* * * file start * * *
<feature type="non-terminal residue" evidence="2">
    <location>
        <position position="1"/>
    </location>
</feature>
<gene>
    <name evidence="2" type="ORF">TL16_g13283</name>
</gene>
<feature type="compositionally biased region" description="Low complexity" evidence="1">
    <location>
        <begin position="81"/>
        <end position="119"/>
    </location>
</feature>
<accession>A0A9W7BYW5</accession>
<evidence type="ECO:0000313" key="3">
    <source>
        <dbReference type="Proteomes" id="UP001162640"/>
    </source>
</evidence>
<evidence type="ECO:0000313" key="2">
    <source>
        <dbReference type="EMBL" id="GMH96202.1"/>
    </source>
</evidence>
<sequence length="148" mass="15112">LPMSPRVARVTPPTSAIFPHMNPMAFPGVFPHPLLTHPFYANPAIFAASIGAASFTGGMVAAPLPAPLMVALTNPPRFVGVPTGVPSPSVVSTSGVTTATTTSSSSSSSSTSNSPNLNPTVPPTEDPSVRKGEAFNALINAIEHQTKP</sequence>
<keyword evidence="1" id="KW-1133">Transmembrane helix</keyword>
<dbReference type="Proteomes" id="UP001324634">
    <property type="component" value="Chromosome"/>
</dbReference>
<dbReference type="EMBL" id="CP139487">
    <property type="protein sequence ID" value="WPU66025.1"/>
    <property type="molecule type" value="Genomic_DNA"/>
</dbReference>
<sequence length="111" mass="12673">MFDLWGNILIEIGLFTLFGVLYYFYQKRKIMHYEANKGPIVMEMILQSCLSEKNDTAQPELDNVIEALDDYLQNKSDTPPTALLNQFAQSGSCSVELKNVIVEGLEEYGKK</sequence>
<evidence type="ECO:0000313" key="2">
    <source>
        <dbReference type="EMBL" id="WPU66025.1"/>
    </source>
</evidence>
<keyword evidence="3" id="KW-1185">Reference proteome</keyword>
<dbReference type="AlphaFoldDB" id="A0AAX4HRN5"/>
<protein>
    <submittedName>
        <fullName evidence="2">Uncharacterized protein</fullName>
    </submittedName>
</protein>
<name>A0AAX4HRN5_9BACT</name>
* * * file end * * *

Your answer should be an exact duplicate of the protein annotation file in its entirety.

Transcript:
<feature type="non-terminal residue" evidence="2">
    <location>
        <position position="1"/>
    </location>
</feature>
<gene>
    <name evidence="2" type="ORF">TL16_g13283</name>
</gene>
<feature type="compositionally biased region" description="Low complexity" evidence="1">
    <location>
        <begin position="81"/>
        <end position="119"/>
    </location>
</feature>
<accession>A0A9W7BYW5</accession>
<evidence type="ECO:0000313" key="3">
    <source>
        <dbReference type="Proteomes" id="UP001162640"/>
    </source>
</evidence>
<evidence type="ECO:0000313" key="2">
    <source>
        <dbReference type="EMBL" id="GMH96202.1"/>
    </source>
</evidence>
<sequence length="148" mass="15112">LPMSPRVARVTPPTSAIFPHMNPMAFPGVFPHPLLTHPFYANPAIFAASIGAASFTGGMVAAPLPAPLMVALTNPPRFVGVPTGVPSPSVVSTSGVTTATTTSSSSSSSSTSNSPNLNPTVPPTEDPSVRKGEAFNALINAIEHQTKP</sequence>
<keyword evidence="1" id="KW-1133">Transmembrane helix</keyword>
<dbReference type="Proteomes" id="UP001324634">
    <property type="component" value="Chromosome"/>
</dbReference>
<dbReference type="EMBL" id="CP139487">
    <property type="protein sequence ID" value="WPU66025.1"/>
    <property type="molecule type" value="Genomic_DNA"/>
</dbReference>
<sequence length="111" mass="12673">MFDLWGNILIEIGLFTLFGVLYYFYQKRKIMHYEANKGPIVMEMILQSCLSEKNDTAQPELDNVIEALDDYLQNKSDTPPTALLNQFAQSGSCSVELKNVIVEGLEEYGKK</sequence>
<evidence type="ECO:0000313" key="2">
    <source>
        <dbReference type="EMBL" id="WPU66025.1"/>
    </source>
</evidence>
<keyword evidence="3" id="KW-1185">Reference proteome</keyword>
<dbReference type="AlphaFoldDB" id="A0AAX4HRN5"/>
<protein>
    <submittedName>
        <fullName evidence="2">Uncharacterized protein</fullName>
    </submittedName>
</protein>
<name>A0AAX4HRN5_9BACT</name>